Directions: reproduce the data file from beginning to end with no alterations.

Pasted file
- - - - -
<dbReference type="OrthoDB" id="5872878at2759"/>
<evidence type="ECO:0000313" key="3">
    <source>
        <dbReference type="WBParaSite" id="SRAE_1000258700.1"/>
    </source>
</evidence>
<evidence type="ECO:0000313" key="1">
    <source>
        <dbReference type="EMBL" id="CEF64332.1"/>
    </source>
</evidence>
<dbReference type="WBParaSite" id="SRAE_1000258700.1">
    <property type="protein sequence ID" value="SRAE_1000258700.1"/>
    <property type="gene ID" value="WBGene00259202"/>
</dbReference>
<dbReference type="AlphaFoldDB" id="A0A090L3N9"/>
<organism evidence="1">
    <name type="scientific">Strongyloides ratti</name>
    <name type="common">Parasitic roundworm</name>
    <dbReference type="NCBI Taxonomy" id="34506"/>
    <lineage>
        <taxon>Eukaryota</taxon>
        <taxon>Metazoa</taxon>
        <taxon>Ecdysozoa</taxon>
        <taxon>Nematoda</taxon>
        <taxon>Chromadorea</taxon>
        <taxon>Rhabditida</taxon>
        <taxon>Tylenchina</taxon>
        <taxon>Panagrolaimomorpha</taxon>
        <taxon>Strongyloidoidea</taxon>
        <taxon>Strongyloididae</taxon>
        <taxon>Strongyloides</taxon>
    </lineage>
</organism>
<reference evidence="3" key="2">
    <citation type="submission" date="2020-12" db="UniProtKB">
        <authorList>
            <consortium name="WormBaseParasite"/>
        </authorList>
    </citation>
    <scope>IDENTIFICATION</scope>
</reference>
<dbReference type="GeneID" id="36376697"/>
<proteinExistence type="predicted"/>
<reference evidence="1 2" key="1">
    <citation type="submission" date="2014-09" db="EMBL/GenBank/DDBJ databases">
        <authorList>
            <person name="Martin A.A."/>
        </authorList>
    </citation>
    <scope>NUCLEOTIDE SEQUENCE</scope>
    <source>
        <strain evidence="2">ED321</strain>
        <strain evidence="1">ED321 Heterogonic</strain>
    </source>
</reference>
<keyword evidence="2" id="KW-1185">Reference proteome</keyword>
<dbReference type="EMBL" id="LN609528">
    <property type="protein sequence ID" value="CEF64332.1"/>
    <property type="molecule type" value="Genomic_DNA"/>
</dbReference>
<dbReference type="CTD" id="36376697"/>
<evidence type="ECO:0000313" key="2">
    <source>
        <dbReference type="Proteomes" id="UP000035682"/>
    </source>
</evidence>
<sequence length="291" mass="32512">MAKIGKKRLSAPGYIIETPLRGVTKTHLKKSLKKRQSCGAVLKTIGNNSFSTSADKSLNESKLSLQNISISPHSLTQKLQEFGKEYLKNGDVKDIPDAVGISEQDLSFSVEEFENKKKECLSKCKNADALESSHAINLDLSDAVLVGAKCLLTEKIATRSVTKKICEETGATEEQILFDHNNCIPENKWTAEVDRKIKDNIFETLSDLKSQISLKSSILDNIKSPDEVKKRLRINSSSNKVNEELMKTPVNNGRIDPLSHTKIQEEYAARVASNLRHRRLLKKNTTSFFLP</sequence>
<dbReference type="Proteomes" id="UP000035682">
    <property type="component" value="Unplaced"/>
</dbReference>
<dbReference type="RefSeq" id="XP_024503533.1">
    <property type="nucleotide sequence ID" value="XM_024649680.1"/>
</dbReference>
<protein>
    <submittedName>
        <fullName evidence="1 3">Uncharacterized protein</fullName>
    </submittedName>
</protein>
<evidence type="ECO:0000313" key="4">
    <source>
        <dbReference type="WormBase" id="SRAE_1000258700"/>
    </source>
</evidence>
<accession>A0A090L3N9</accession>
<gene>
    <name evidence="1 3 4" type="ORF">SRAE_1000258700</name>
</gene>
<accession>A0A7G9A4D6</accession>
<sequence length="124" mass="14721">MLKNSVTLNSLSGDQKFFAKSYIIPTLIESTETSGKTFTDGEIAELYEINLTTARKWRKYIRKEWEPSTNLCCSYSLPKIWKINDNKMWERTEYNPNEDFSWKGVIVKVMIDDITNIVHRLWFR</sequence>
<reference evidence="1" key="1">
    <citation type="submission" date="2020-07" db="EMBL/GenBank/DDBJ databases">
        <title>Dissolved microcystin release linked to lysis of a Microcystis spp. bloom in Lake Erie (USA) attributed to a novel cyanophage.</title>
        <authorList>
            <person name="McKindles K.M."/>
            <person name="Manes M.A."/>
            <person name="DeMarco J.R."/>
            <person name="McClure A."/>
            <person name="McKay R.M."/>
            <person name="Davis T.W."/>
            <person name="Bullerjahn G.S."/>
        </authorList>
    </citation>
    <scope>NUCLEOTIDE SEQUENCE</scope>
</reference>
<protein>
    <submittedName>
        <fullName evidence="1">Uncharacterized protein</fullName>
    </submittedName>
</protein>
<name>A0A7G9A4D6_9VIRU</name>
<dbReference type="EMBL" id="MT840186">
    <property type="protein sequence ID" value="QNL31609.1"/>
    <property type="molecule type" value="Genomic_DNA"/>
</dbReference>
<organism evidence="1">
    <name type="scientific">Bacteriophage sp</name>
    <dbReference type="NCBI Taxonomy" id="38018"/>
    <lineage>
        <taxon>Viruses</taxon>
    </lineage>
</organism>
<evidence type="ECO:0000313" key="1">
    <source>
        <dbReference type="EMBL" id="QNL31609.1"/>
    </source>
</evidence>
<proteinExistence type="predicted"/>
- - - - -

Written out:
<dbReference type="OrthoDB" id="5872878at2759"/>
<evidence type="ECO:0000313" key="3">
    <source>
        <dbReference type="WBParaSite" id="SRAE_1000258700.1"/>
    </source>
</evidence>
<evidence type="ECO:0000313" key="1">
    <source>
        <dbReference type="EMBL" id="CEF64332.1"/>
    </source>
</evidence>
<dbReference type="WBParaSite" id="SRAE_1000258700.1">
    <property type="protein sequence ID" value="SRAE_1000258700.1"/>
    <property type="gene ID" value="WBGene00259202"/>
</dbReference>
<dbReference type="AlphaFoldDB" id="A0A090L3N9"/>
<organism evidence="1">
    <name type="scientific">Strongyloides ratti</name>
    <name type="common">Parasitic roundworm</name>
    <dbReference type="NCBI Taxonomy" id="34506"/>
    <lineage>
        <taxon>Eukaryota</taxon>
        <taxon>Metazoa</taxon>
        <taxon>Ecdysozoa</taxon>
        <taxon>Nematoda</taxon>
        <taxon>Chromadorea</taxon>
        <taxon>Rhabditida</taxon>
        <taxon>Tylenchina</taxon>
        <taxon>Panagrolaimomorpha</taxon>
        <taxon>Strongyloidoidea</taxon>
        <taxon>Strongyloididae</taxon>
        <taxon>Strongyloides</taxon>
    </lineage>
</organism>
<reference evidence="3" key="2">
    <citation type="submission" date="2020-12" db="UniProtKB">
        <authorList>
            <consortium name="WormBaseParasite"/>
        </authorList>
    </citation>
    <scope>IDENTIFICATION</scope>
</reference>
<dbReference type="GeneID" id="36376697"/>
<proteinExistence type="predicted"/>
<reference evidence="1 2" key="1">
    <citation type="submission" date="2014-09" db="EMBL/GenBank/DDBJ databases">
        <authorList>
            <person name="Martin A.A."/>
        </authorList>
    </citation>
    <scope>NUCLEOTIDE SEQUENCE</scope>
    <source>
        <strain evidence="2">ED321</strain>
        <strain evidence="1">ED321 Heterogonic</strain>
    </source>
</reference>
<keyword evidence="2" id="KW-1185">Reference proteome</keyword>
<dbReference type="EMBL" id="LN609528">
    <property type="protein sequence ID" value="CEF64332.1"/>
    <property type="molecule type" value="Genomic_DNA"/>
</dbReference>
<dbReference type="CTD" id="36376697"/>
<evidence type="ECO:0000313" key="2">
    <source>
        <dbReference type="Proteomes" id="UP000035682"/>
    </source>
</evidence>
<sequence length="291" mass="32512">MAKIGKKRLSAPGYIIETPLRGVTKTHLKKSLKKRQSCGAVLKTIGNNSFSTSADKSLNESKLSLQNISISPHSLTQKLQEFGKEYLKNGDVKDIPDAVGISEQDLSFSVEEFENKKKECLSKCKNADALESSHAINLDLSDAVLVGAKCLLTEKIATRSVTKKICEETGATEEQILFDHNNCIPENKWTAEVDRKIKDNIFETLSDLKSQISLKSSILDNIKSPDEVKKRLRINSSSNKVNEELMKTPVNNGRIDPLSHTKIQEEYAARVASNLRHRRLLKKNTTSFFLP</sequence>
<dbReference type="Proteomes" id="UP000035682">
    <property type="component" value="Unplaced"/>
</dbReference>
<dbReference type="RefSeq" id="XP_024503533.1">
    <property type="nucleotide sequence ID" value="XM_024649680.1"/>
</dbReference>
<protein>
    <submittedName>
        <fullName evidence="1 3">Uncharacterized protein</fullName>
    </submittedName>
</protein>
<evidence type="ECO:0000313" key="4">
    <source>
        <dbReference type="WormBase" id="SRAE_1000258700"/>
    </source>
</evidence>
<accession>A0A090L3N9</accession>
<gene>
    <name evidence="1 3 4" type="ORF">SRAE_1000258700</name>
</gene>
<accession>A0A7G9A4D6</accession>
<sequence length="124" mass="14721">MLKNSVTLNSLSGDQKFFAKSYIIPTLIESTETSGKTFTDGEIAELYEINLTTARKWRKYIRKEWEPSTNLCCSYSLPKIWKINDNKMWERTEYNPNEDFSWKGVIVKVMIDDITNIVHRLWFR</sequence>
<reference evidence="1" key="1">
    <citation type="submission" date="2020-07" db="EMBL/GenBank/DDBJ databases">
        <title>Dissolved microcystin release linked to lysis of a Microcystis spp. bloom in Lake Erie (USA) attributed to a novel cyanophage.</title>
        <authorList>
            <person name="McKindles K.M."/>
            <person name="Manes M.A."/>
            <person name="DeMarco J.R."/>
            <person name="McClure A."/>
            <person name="McKay R.M."/>
            <person name="Davis T.W."/>
            <person name="Bullerjahn G.S."/>
        </authorList>
    </citation>
    <scope>NUCLEOTIDE SEQUENCE</scope>
</reference>
<protein>
    <submittedName>
        <fullName evidence="1">Uncharacterized protein</fullName>
    </submittedName>
</protein>
<name>A0A7G9A4D6_9VIRU</name>
<dbReference type="EMBL" id="MT840186">
    <property type="protein sequence ID" value="QNL31609.1"/>
    <property type="molecule type" value="Genomic_DNA"/>
</dbReference>
<organism evidence="1">
    <name type="scientific">Bacteriophage sp</name>
    <dbReference type="NCBI Taxonomy" id="38018"/>
    <lineage>
        <taxon>Viruses</taxon>
    </lineage>
</organism>
<evidence type="ECO:0000313" key="1">
    <source>
        <dbReference type="EMBL" id="QNL31609.1"/>
    </source>
</evidence>
<proteinExistence type="predicted"/>